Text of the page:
This is a story about a new era—one where, in the words of the security specialist Bruce Schneier, "the government is learning what the music and movie industries were forced to learn years ago: it's easy to copy and distribute digital files." If WikiLeaks shut its doors tomorrow, disgruntled soldiers or secretaries or bankers or bureaucrats or cops or managers or their nosy spouses could still send secret documents to Cryptome instead. Or perhaps to OpenLeaks, a forthcoming site in the same genre. Or to any of the other operations of this sort that may appear in the coming years. Or they could just release the information directly to the world, emailing items anonymously to the media or releasing big chunks of data as a torrent.
If you have access to secrets you'd like to share, you no longer need to persuade Bob Woodward or Seymour Hersh to be your intermediary. And the larger the institution with secrets to keep, the more opportunities for leaking there will be.
How will those big institutions react to this leaky new era? One theory says they'll keep fewer secrets and behave with greater care. Forced into the sunshine, they'll revise their behavior; if they're more likely to be caught misbehaving, then they'll be less likely to misbehave.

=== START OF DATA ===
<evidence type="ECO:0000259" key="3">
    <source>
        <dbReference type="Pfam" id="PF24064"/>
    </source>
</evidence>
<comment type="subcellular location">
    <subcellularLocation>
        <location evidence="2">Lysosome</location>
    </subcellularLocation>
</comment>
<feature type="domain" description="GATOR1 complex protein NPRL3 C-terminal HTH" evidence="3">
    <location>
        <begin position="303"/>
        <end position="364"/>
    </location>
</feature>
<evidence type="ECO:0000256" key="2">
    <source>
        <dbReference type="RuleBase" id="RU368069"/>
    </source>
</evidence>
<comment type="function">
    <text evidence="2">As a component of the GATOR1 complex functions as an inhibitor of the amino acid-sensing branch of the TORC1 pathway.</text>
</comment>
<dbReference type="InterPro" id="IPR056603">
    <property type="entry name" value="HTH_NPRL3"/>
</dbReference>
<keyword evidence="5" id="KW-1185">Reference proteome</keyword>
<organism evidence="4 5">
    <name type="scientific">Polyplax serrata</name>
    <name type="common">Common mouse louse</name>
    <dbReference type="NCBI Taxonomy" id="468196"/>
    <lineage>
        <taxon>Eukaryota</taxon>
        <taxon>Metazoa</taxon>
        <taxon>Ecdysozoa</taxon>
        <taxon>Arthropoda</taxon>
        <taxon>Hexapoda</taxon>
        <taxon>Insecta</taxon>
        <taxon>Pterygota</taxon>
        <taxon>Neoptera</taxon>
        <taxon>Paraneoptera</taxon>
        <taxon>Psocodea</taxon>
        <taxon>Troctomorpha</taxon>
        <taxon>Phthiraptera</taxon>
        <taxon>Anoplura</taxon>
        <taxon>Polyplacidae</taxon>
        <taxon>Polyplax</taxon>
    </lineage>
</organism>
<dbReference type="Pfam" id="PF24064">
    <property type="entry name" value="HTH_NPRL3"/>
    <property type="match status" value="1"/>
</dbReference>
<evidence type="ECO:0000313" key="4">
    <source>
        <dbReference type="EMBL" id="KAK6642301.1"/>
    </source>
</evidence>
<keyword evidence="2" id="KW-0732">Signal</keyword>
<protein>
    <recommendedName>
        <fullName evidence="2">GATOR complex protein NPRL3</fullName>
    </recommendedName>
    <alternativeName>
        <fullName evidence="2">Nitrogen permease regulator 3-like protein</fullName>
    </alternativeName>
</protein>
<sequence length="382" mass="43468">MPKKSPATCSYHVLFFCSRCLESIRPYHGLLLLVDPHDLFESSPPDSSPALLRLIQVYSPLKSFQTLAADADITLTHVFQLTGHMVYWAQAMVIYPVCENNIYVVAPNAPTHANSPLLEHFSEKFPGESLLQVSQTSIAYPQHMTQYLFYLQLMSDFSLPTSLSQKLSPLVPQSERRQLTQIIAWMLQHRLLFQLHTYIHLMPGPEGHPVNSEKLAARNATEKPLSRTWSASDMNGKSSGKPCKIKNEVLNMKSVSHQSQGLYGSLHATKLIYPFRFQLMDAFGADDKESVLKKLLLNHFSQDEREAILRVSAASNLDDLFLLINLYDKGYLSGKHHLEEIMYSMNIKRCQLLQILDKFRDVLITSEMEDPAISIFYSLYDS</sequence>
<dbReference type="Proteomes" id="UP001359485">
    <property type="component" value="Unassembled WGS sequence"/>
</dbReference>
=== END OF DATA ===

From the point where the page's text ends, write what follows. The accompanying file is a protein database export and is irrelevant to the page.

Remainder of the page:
A rival theory says they'll just try harder not to be caught. Closed hierarchies will close themselves further in a desperate attempt to stop the flow of information. Assange himself suggested this would happen in an essay he wrote in 2006, which the blogger Aaron Bady exhumed and explored in a widely cited post last month. In Bady's words, "the more opaque [an organization] becomes to itself (as a defense against the outside gaze), the less able it will be to 'think' as a system, to communicate with itself. The more conspiratorial it becomes, in a certain sense, the less effective it will be as a conspiracy." Under the sunshine of WikiLeaks, an authoritarian organization "will turn against itself in self-defense, clamping down on its own information flows in ways that will then impede its own cognitive function. You destroy the conspiracy, in other words, by making it so paranoid of itself that it can no longer conspire."
The two theories aren't really mutually exclusive. Different institutions will react in different ways to the new environment, and as the consequences of each approach become clear the world will haphazardly evolve.
In the longer term, the paramount issue is that those limits won't even work. I remember when the record companies were filled with men and women who thought the key to stopping online filesharing was to shut down a company called Napster. I remember when a teenaged programmer named Shawn Fanning was attracting the sort of press that Julian Assange is getting today. In 2010, the average 14-year-old probably doesn't know who Fanning is. He might not even recognize the name Napster. But he knows how to download music for free.
Thursday, December 16, 2010
Publicada por Miguel Madeira em 13:59